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Archive for November, 2016

Dragon soaring high,
Chasing reindeer in the sky.
Santa is delayed.

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Long ago, the English county of Hampshire was covered by thick woodlands called the New Forest. Near these woods was a tall hill known as Burley Beacon, and the den of a dragon was high upon it. The beast caused the usual trouble — devouring cattle and also any humans foolish enough to interfere with its predations.

The nearest manor was at Bisterne, where Sir Maurice Berkeley was visited by a delegation pleading for his help. The villagers had managed to reach a detente that involved them giving all their cows’ milk to the dragon each day. Sir Maurice decided to use this. He had his armor coated with glass, and then set up a hunter’s blind where the dragon came to get the milk. There he hid himself along with his two best hunting hounds.

The next day, the dragon came. Sir Maurice waited until the beast was occupied with its treat. He let his hounds out, and they instantly rushed at the dragon. A furious battle raged across the countryside. It was visible to villagers in Lyndhurst and Bisterne. At length, Sir Maurice managed to strike the dragon from behind. Dragon and dogs died together in a bath of poisoned blood. It’s said that the dragon’s body turned into a hill known as Bolton’s Bench.

The knight’s glass-coated armor shed the blood without harming him… or so it seemed. But Sir Maurice was never the same after the battle. The dragon’s breath was merely a slower poison. He lost his strength and his mind wandered in nightmares. After a month of torment, the doomed knight returned to Bolton’s Bench. He died, and his body changed into a yew tree, which was said to still exist in the 17th Century.

A green dragon became part of the Berkeley family arms. Nearby villages of Bisterne, Alderbury and Brook have all had Green Dragon Inns at various times. The New Forest is a nature reserve, one of Britain’s largest intact native forests. It’s mystique is such that it is frequently referred to in stories by British writers.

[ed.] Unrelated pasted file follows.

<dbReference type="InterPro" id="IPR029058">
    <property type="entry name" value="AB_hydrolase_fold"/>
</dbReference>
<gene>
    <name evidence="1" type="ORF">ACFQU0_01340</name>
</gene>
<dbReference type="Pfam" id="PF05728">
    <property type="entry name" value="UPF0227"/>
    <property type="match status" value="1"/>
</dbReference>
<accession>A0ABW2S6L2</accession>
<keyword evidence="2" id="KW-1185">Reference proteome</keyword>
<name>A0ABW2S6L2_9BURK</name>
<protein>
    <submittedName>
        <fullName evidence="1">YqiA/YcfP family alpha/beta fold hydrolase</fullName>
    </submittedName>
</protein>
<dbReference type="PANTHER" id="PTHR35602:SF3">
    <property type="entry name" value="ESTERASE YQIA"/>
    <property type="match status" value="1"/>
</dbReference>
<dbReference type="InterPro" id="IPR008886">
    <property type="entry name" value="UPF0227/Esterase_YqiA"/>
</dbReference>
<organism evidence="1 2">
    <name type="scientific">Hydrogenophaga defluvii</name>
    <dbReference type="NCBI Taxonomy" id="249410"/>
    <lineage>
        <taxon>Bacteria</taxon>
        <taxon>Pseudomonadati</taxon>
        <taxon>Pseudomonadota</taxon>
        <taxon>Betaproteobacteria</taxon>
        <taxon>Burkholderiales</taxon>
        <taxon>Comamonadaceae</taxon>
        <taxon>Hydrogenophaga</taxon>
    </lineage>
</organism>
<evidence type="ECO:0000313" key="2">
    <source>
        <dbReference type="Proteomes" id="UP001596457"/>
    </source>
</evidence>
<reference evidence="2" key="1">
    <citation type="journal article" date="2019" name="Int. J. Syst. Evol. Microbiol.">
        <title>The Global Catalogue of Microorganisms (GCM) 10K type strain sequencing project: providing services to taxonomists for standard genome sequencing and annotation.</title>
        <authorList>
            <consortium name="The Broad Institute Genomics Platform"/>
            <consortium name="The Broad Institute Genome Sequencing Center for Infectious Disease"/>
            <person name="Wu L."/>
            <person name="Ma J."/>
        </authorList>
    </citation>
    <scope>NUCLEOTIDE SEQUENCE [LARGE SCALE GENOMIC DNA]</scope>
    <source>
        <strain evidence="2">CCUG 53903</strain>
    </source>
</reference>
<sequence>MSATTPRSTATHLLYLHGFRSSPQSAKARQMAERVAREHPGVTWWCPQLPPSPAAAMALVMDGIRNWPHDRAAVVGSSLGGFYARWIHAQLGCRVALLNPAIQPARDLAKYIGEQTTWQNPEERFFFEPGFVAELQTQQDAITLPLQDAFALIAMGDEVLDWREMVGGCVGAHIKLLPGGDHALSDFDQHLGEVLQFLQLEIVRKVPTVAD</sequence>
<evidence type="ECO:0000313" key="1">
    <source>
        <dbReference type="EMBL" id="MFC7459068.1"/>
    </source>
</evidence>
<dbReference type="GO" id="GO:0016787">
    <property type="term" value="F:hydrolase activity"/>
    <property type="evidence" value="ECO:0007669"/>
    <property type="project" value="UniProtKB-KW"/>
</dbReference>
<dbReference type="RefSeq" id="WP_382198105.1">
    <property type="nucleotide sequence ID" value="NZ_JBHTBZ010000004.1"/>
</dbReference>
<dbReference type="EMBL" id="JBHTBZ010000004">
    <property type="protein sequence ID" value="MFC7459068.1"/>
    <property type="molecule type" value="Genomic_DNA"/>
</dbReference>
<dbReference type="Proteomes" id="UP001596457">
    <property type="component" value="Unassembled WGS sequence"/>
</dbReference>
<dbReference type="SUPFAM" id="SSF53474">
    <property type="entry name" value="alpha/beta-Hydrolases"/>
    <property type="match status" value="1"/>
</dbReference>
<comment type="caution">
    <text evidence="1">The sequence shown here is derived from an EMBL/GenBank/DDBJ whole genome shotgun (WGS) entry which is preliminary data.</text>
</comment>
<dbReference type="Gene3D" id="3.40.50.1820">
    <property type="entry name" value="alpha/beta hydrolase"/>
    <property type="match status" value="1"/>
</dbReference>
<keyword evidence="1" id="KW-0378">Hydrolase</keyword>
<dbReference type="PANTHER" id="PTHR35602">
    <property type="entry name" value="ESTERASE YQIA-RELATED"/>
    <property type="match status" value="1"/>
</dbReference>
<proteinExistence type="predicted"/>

And the yew trees grow thick on Bolton’s Bench, even to this day.

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It’s the day before Thanksgiving, and I’m deep in the ritual of Madly Cleaning House For Guests. Not to be confused with the ritual of Madly Cleaning Up After Guests, which happens on Friday. But part of me lingers in the warm and wonderful land of India.

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The Indian Naga, Part 2

Much of the naga lore that comes down to us is from the Mahabharata, an epic story cycle of Vedic and Hindu culture. In particular, the Mahabharata contains origin story for the naga race.

The great sage Kasyapa had thirteen wives, who were all daughters of Daksha, a prajapati or creation god. Two of these wives were named Kadru and Vinata. Kadru wished to have many children, while Vinata wanted only a few but powerful children. Kasyapa gave each one her wish. Kadru laid 1,000 eggs, which hatched into serpents, the ancestors of the nagas. Vinata laid two eggs, which hatched the deities Garuda and Aruna. Garuda had the wings and beak of an eagle.

Although they were kinfolk, Garuda and the nagas were destined to become mortal foes. Kadru and Vinata made a bet, and they agreed that whoever lost would become a slave to the winner. Kadru enlisted her many children to help her win, but they wouldn’t do it. Furious, Kadru cursed them. Nevertheless, Kadru won the bet. Vinata, Garuda and Aruna became slaves of Kadru and the nagas.

Garuda was obedient, but his anger grew into an eternal grudge. When he asked Kadru’s children what he must do to release his mother and brother from servitude, they said he had to bring them amrita, the elixir of immortality. Garuda set off, although the odds were long. The gods guarded their previous elixir with warrior deities, a ring of fire, a machine with whirling blades, and two gigantic poisonous serpents. Somehow Garuda made it through and seized the amrita in his beak but did not swallow it.

On his way back to his mother, Garuda encountered the gods Vishnu and Indra. Vishnu promised to make Garuda immortal if he would serve as Vishnu’s flying steed, while Indra said if Garuda tricked the serpents and gave back the amrita, he would have snakes for his food ever after. Garuda agreed to both proposals.

When Garuda got back, he laid the amrita on open grass. Vinata and her sons were freed! But he told the nagas the elixir would only work if they purified themselves at a temple before they drank. While the nagas were in the temple, Indra swooped down and snatched the amrita away. Only a few drops were left.

The nagas must have been furious, but Garuda had plausible deniability, and so he remained free. The nagas tried to lick up what was left. They gained magical powers and long life, though not true immortality. Also, this split their tongues, so that all snakes now have forked tongues. From that time on, Garuda attacked and devoured any snakes he could find. Perhaps this is why the nagas eventually retreated to underground domains.